Wigan held on and the spectre of penalties came, the news that they would be taken in front of the Wigan end(the majority of photographers had been stationed at my end as it was the end Arsenal attacked and they scurried round the pitch to get to the other end) were greeted with moans of:

“We can’t even win the toss for the penalties!”

Beneath the raging tension in me I felt deep down there was a smidgen of hope in the calmness and authority Fabianski had shown in the game so far; an inkling that he could be the hero of the moment.

Fabianski psyching out Caldwell

Fabianski psyching out Caldwell

The Championship side took the first penalty and although I was not a great penalty it still had to be saved, the Wigan player sinking to the ground in defeat, something even I could see from the other end of the stadium.

First up for the good guys was Arteta, who was coolness personified with a regulation, text book penalty.
Wigan again tried to score in the shoot out and failed again, a slightly better Fabianski save this time and the Arsenal support dared to hope again.

Källström converted our second penalty with the minimum of fuss and pressure was back on Wigan who finally managed to notch a successful spot kick.

Even though Olly’s successful spot kick was preceded by a second successful Wigan kick all it needed was for Arsenal’s fourth penalty to go in and it would be all over

Up stepped Santi, he scored then scurried to the corner to celebrate with the team, out of relief more than anything and only then could Arsenal supporters in Wembley breathe again.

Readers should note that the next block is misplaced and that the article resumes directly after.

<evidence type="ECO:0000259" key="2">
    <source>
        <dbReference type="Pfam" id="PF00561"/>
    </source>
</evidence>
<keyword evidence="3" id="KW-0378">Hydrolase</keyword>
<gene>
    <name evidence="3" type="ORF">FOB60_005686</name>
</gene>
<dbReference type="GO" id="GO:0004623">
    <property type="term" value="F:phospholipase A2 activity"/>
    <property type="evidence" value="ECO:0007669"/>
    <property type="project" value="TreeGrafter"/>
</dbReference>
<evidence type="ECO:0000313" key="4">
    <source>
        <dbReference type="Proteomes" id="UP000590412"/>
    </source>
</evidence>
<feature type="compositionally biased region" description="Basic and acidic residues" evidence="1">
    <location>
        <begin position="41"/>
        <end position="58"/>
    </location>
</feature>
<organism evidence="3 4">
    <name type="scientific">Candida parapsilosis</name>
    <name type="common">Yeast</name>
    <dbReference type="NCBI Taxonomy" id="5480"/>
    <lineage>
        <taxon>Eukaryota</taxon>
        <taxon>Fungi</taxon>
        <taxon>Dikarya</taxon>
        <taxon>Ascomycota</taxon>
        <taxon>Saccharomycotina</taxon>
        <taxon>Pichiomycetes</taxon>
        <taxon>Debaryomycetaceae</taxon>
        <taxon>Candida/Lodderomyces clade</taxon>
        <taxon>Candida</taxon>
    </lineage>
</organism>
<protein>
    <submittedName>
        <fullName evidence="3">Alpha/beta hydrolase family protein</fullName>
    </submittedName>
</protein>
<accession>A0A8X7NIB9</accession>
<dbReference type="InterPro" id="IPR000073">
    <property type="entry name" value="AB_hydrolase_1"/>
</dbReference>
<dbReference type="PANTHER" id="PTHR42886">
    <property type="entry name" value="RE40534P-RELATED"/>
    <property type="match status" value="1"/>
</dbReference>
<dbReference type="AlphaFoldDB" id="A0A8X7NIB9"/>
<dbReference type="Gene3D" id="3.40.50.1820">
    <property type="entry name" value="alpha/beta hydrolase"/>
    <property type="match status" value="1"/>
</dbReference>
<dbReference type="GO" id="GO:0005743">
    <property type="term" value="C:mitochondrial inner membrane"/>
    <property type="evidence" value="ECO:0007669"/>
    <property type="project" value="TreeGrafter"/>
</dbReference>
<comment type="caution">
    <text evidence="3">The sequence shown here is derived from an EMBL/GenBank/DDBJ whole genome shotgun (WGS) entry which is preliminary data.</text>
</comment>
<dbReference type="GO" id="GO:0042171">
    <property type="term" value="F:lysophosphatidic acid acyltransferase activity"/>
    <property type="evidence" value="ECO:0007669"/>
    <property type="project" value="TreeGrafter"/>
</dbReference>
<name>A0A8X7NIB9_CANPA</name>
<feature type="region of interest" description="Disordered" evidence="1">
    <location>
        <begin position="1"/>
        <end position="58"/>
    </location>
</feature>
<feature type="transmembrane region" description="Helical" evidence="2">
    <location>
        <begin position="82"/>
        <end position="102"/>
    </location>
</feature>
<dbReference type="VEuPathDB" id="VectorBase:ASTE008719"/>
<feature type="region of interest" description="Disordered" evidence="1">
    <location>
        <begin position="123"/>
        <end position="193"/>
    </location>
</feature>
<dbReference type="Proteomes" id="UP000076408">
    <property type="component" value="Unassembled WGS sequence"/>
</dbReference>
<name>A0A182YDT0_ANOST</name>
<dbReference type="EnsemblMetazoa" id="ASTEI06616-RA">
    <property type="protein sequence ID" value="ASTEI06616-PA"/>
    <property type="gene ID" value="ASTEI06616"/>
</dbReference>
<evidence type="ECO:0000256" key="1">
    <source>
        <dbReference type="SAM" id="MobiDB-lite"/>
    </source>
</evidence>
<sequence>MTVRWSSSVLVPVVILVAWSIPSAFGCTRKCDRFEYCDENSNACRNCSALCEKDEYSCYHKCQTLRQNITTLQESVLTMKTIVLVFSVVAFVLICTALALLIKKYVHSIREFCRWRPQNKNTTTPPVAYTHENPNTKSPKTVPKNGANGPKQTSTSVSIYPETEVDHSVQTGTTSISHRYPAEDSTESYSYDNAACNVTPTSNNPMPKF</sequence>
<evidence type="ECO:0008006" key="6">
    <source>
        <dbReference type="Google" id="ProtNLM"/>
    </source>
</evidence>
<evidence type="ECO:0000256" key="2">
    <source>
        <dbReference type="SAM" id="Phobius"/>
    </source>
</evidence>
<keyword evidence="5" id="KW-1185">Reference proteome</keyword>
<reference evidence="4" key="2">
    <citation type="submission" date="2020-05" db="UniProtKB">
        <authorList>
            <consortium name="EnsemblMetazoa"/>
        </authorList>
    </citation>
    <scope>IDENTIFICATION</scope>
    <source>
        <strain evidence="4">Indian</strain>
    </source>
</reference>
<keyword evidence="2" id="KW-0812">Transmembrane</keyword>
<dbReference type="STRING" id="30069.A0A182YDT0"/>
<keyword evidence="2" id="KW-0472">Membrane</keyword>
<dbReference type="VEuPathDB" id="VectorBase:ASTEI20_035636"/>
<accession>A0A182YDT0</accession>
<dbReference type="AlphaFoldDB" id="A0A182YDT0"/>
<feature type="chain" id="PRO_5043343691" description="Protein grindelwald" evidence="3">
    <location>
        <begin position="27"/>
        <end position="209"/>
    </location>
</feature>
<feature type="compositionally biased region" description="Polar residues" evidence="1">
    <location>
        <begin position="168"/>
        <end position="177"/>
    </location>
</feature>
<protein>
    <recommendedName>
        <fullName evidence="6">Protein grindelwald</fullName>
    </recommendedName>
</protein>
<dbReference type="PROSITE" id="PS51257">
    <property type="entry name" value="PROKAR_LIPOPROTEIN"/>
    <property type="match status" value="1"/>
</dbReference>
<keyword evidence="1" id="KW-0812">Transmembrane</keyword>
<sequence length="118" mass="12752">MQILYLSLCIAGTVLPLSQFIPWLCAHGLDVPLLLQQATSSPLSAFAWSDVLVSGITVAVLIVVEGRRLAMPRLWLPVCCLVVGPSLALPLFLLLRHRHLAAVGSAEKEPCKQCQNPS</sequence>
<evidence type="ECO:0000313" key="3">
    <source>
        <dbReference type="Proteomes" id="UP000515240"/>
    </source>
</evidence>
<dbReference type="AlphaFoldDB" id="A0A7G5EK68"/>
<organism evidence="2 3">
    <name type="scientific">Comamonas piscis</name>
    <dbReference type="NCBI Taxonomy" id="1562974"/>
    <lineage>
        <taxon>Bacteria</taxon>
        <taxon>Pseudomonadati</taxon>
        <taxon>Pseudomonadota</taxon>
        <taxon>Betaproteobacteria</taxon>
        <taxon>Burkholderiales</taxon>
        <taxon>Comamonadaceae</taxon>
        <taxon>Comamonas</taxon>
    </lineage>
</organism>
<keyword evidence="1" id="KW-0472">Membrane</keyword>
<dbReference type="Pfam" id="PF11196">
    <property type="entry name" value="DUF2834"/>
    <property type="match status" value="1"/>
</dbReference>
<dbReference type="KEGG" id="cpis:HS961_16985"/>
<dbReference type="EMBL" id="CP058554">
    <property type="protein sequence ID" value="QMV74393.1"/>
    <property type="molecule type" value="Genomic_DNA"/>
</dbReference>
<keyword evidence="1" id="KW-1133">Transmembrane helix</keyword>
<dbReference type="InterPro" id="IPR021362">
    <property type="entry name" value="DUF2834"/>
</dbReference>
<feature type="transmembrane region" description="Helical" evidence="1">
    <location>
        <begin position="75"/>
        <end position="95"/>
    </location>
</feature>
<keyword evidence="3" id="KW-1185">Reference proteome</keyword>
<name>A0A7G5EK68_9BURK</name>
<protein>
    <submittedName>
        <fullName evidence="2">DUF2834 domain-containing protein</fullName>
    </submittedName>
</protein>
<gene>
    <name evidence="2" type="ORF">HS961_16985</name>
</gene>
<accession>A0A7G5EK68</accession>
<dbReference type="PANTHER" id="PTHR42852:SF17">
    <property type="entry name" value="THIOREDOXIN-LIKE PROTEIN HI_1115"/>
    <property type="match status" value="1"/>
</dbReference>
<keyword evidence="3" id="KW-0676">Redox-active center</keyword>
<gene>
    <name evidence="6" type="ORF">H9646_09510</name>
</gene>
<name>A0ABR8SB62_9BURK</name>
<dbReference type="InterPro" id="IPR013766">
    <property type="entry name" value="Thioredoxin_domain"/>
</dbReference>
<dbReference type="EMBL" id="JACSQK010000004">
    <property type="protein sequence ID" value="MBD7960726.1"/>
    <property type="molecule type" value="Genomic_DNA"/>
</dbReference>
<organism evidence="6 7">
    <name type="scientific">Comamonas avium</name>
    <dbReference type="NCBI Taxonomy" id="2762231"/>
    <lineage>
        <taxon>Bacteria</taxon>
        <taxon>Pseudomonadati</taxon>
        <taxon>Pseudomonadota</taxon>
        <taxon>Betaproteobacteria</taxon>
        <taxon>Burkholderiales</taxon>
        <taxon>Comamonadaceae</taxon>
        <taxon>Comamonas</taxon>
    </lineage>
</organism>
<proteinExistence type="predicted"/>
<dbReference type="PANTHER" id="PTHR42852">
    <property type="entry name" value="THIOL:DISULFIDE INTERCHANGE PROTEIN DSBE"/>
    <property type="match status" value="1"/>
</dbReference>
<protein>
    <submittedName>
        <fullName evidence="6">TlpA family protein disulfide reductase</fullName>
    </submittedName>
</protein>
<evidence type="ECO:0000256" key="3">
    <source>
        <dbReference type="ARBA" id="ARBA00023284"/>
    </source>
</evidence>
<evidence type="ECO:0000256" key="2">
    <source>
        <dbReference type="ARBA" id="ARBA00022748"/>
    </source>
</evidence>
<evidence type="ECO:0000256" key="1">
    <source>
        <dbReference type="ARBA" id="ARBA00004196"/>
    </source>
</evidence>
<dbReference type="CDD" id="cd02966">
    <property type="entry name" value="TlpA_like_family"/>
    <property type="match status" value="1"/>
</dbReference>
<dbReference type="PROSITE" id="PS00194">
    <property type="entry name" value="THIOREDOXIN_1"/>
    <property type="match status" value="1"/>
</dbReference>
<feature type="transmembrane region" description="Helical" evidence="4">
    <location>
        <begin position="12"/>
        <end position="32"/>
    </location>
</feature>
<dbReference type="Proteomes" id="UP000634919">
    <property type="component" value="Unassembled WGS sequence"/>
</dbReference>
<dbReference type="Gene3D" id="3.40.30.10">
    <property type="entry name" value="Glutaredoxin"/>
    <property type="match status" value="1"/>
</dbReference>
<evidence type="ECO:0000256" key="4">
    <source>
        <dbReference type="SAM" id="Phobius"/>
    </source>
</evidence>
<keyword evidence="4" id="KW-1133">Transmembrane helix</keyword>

Santi celebrates deciding pk

Santi celebrates deciding pk

An incredibly hard fought game ended with the Gunners victorious and a date at Wembley in May meant we can now sing the following in earnest:

“What did she wear ?
She wore, she wore,
She wore a yellow ribbon,
She wore a yellow ribbon,
In the merry month of May!
And when, I asked,
Oh why she wore that ribbon,
She said it’s for The Arsenal,
And we’re going to Wembley!
We’re the famous Arsenal,
And we’re going to Wembley!”

By 17th of May with more injured players returning, especially Özzy, and Rambo getting back to his best we can expect a better performance than today with confidence also returning bit by bit.


By ChärybdÏß1966 (on Twitter @charybdis1966)

Arsenal v. Wigan: preview

I was sitting in the hotel bar the night before Arsenal’s League Cup final against Birmingham and two Blues supporters sitting next to me were talking about the game the next day. The one who looked remarkably like Mr. Rat was loudly talking up his team’s chances whilst the one who looked like Mr. Mole sat quietly looking rather nervously around the room to make sure no 6’4″ Arsenal supporter came over and smashed their faces in. Mr. Rat then proclaimed “these Arsenal supporters are all the same, they talk big about how they are going to do us but you offer one a bet and watch them melt. Because they know, we have a real chance. I think we will win.”